Maintaining subsidized child care once you have it

As a family receiving subsidized care, you are responsible for any applicable fees, consistent attendance, approving and signing monthly attendance sheets, and keeping in touch with your caseworker.

Any applicable fees

You may be responsible for paying a monthly Family Fee or Program Fee. Family Fees are determined by your caseworker, whereas Program Fees are agreed upon directly between you and the child care provider. Learn more about these fees below.

Consistent attendance

There are strict rules concerning your child’s attendance while receiving subsidized care. If your child has too many absences (excused or unexcused), you may be terminated from receiving support. Contact your caseworker to learn more about the allowed number of absences.

Approving and signing monthly attendance sheets

At the beginning of every month, your child care provider received an attendance sheet that she or he must fill out completely in order to receive the subsidy payment. You are required to approve and sign the attendance sheet at the end of the month. Without a signed attendance sheet, your provider cannot get paid for your child’s care.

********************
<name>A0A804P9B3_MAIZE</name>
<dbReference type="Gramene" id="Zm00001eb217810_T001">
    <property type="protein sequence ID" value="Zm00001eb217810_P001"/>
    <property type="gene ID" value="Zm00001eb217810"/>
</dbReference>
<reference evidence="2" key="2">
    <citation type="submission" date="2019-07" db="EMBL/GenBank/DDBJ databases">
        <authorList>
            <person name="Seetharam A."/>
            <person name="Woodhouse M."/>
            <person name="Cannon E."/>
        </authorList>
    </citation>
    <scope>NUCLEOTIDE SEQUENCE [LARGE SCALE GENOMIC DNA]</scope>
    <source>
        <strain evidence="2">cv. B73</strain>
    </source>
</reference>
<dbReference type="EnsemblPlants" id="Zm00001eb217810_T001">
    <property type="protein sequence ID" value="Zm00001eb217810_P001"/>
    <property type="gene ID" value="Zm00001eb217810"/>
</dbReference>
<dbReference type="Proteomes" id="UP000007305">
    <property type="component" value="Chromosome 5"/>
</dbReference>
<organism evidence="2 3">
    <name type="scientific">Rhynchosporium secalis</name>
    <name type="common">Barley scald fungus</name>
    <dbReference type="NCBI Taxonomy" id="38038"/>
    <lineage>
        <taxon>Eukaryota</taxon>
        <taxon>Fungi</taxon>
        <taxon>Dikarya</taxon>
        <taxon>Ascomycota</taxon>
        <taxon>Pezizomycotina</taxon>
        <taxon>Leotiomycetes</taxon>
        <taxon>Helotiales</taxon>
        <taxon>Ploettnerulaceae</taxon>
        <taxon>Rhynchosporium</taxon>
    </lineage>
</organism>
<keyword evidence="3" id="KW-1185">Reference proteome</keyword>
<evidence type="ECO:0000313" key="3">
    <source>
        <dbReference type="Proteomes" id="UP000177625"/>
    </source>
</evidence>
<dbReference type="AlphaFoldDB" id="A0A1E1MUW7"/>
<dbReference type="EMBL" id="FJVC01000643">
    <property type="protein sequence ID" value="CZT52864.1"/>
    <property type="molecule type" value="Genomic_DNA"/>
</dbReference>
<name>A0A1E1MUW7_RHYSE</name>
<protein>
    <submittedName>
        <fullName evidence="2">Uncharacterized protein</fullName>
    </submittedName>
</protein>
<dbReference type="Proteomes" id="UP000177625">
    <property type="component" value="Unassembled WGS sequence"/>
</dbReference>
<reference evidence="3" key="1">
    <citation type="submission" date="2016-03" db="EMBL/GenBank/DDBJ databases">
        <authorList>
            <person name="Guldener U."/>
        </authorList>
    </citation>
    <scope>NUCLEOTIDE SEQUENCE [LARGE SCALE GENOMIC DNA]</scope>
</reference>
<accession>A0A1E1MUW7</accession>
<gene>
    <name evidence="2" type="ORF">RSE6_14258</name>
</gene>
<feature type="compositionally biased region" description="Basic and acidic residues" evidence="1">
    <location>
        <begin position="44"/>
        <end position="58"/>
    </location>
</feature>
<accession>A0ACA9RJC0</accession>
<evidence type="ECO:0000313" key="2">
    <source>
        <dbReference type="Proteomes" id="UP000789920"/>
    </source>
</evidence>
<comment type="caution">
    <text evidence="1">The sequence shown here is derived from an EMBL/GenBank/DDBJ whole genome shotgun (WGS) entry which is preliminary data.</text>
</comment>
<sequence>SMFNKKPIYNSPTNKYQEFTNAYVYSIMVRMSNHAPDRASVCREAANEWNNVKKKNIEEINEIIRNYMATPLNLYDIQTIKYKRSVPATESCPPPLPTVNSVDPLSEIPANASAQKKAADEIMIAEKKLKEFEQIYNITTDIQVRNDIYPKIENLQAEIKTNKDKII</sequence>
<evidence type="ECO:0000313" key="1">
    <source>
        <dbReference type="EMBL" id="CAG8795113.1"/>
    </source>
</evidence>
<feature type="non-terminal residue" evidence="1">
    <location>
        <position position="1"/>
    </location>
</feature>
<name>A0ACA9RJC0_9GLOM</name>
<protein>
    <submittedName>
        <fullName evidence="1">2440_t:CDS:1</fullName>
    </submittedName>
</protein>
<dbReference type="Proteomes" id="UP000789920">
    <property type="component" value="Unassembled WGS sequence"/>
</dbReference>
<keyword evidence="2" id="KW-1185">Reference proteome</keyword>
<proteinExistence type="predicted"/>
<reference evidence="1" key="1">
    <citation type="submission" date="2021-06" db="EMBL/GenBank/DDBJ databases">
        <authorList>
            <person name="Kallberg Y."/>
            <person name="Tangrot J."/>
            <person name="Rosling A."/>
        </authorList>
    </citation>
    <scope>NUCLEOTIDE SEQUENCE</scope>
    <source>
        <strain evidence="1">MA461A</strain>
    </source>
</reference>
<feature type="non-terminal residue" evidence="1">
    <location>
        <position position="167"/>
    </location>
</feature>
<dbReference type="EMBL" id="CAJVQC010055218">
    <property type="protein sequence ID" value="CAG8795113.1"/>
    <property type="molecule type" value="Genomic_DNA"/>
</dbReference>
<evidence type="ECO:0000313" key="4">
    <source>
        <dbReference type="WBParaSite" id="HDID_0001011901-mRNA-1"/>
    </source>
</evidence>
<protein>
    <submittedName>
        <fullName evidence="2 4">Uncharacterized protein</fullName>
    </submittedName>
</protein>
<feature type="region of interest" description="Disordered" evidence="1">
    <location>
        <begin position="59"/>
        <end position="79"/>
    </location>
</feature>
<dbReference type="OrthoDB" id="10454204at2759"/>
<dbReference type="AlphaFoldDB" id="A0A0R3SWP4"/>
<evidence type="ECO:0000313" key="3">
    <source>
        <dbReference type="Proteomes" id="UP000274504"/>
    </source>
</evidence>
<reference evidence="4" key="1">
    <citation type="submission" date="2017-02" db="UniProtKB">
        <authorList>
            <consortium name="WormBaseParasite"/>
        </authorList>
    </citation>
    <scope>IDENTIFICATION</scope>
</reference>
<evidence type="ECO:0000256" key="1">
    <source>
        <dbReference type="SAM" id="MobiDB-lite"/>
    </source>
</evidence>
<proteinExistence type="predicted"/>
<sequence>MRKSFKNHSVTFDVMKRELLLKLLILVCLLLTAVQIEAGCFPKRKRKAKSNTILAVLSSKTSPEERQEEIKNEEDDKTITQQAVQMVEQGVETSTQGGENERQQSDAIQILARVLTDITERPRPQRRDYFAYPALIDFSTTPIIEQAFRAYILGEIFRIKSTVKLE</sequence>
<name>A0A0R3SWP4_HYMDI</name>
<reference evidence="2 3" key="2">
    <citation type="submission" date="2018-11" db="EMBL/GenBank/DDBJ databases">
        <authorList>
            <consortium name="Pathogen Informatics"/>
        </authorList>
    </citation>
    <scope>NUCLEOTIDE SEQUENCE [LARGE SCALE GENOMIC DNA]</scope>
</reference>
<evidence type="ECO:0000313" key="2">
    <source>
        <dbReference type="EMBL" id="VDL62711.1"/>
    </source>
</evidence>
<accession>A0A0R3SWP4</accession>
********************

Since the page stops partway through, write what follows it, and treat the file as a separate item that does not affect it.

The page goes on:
Keeping in touch with your caseworker

You are responsible for notifying your caseworker of any changes in your needs and circumstances. Failure to report these changes can result in termination from the subsidized care program. Contact your caseworker to find out more about what you must report and when.

Playing guitar at Mi Cunita de Noe Valley Nursery

What will I pay for subsidized care?

If you’re receiving subsidized care, you may be responsible for two monthly fees: a Family Fee and a Program Fee.

Family Fee

This is the amount that your caseworker has determined you are able to contribute monthly toward your child’s care. Your caseworker will send your chosen child care provider a statement that includes this dollar amount. Your provider has no say in determining this amount.

In some counties, you will pay this fee directly to the provider; in other counties, you may pay it to the administering agency. Call your caseworker to find out where this payment should go. If you pay the provider directly, the provider will send a receipt to your administering agency every month to prove you paid. Family Fees are generally be collected at the beginning of the month.

Other fees

Your provider may choose to charge fee outside the fee determined by your local agency. You will pay this fee directly to them at the beginning of the month.

Some providers choose to add this fee if the county’s reimbursement rate is well below their normal tuition rates. The provider should discuss this fee with you before enrolling your child. If you have any questions, feel free to reach out the provider. In some states, they’re not allowed to this, but they are allowed in California.


Sophia is a freelance copywriter and content marketing strategist. She has spent time volunteering in a Global Classroom Initiative in Europe and has worked as a preschool teaching assistant in Slovakia.